Elaine Scarry is commenting on the experience of being wrong about beauty. Her example: realizing that palm trees are, after all, beautiful. She writes:
Those who remember making an error about beauty usually . . . recall the exact second when they first realized they had made an error. The revisionary moment comes as a perceptual slap or slam that itself has emphatic sensory properties.“The exact second”: that rings true for me. It reminds me of something I posted in 2000 to rec.music.artists.beach-boys (remember newsgroups?), describing how I came to appreciate Brian Wilson and the Beach Boys. Before 1999, the Beach Boys for me were trivial, nothing more than striped shirts, “Surfer Girl,” “Surfin’ Safari,” and a Sunkist commercial. But:
On Beauty and Being Just (Princeton: Princeton University Press, 1999).
In January 1999 I happened to rent a videotape of I Just Wasn’t Made for These Times. I’d remembered reading in the New York Times that the film was well done and told the story of Brian Wilson’s life (that rang a vague bell). There was much in the film that I didn’t take in, but I was struck by — mesmerized by — the Van Dyke Parks song “Orange Crate Art.” (His name rang a vague bell too.) I rewound that section of the tape many times and started figuring out the tune on the piano (nice chord changes). Then I went to the library, where I always go to explore music I don’t know much about, and discovered that there was a CD called Orange Crate Art available through interlibrary loan. I figured I should get Pet Sounds too. Why not?My account jibes with another observation in Scarry’s book: that the experience of beauty “seems to incite, even to require, the act of replication.” ”Beauty,” Scarry says, “brings copies of itself into being.” Which is just what happened when I listened to “Orange Crate Art” again and again and then began playing the song on the piano. The copies need not be perfect.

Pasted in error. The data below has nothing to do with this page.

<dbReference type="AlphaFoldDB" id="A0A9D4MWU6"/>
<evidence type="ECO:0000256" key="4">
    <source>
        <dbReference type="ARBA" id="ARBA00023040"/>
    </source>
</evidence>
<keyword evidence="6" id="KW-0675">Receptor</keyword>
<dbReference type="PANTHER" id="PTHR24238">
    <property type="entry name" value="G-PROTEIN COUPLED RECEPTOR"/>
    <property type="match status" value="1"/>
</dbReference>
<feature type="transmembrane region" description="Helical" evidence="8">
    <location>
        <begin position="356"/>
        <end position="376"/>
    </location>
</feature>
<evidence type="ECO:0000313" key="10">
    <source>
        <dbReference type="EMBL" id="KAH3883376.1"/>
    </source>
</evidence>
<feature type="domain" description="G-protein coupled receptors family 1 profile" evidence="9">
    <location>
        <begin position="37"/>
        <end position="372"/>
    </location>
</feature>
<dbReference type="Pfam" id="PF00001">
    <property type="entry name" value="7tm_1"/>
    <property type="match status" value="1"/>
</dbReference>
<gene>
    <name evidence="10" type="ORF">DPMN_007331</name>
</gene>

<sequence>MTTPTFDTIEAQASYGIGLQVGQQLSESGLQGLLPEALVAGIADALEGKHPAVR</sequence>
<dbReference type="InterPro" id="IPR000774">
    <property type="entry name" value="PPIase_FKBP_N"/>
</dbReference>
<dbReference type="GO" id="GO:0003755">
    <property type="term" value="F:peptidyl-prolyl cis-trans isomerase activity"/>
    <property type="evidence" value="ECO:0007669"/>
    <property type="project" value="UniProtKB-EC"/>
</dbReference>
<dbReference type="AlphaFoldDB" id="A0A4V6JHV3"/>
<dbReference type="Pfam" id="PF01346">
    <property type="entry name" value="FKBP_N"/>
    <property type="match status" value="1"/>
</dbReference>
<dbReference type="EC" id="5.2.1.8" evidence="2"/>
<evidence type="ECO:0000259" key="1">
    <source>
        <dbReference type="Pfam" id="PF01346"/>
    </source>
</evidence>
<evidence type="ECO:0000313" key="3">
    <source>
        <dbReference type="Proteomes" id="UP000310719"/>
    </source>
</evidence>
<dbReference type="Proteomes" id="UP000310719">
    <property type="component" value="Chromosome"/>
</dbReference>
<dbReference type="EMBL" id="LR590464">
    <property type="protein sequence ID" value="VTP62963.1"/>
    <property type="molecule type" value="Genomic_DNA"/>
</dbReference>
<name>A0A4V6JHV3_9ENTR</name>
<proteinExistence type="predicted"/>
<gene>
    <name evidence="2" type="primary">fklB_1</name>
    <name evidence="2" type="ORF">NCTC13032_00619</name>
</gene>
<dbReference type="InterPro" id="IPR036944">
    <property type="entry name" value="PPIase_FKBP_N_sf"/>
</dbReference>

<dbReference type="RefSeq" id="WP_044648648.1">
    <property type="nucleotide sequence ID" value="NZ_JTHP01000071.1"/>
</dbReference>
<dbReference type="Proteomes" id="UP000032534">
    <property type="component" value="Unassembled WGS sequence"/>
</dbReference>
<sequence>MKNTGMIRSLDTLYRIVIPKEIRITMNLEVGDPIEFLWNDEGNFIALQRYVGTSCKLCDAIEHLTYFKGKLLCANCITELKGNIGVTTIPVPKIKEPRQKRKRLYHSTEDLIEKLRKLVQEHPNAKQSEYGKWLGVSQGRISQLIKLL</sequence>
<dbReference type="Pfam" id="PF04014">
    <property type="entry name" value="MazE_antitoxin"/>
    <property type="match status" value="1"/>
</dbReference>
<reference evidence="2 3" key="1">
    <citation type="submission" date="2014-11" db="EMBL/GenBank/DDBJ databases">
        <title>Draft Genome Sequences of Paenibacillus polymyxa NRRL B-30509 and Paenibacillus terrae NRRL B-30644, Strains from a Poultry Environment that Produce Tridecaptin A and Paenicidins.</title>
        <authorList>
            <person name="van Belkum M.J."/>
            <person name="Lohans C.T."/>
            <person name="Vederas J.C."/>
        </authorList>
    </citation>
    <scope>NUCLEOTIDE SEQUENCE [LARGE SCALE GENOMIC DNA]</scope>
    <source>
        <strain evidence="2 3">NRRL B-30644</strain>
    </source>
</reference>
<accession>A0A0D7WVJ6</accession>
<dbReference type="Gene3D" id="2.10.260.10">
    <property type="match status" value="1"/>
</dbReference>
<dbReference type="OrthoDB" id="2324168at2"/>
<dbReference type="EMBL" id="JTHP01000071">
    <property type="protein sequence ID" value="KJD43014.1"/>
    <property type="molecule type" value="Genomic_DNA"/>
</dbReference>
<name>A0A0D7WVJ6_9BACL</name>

Listening to both was an incredible reeducation in music. I don’t typically listen to music with a lot of “production” — in old jazz and blues recordings, production amounted to moving the musicians toward or away from the microphone (the only microphone!). So it took me a while to get used to production, and to then appreciate it. And the songs on Pet Sounds seemed so short — they seemed to barely get started before fading out. But I can mark the first moments in the album that really hit me — the huge drum sound that stops the intro to “Wouldn’t It Be Nice,” the slowing down and picking back up at the end, the intro to “You Still Believe in Me,” and the low note on “me.” So I kept listening.
I would like to read accounts of other people’s errors about beauty, recognitions that something once thought not beautiful is indeed beautiful, or that something once thought beautiful is not. Is Scarry right that there is usually an “exact second” in which one recognizes the error?
March 10: The Crow has written an account of being wrong about beauty. It too has an “exact second.”
Also from this book
“When justice has been taken away”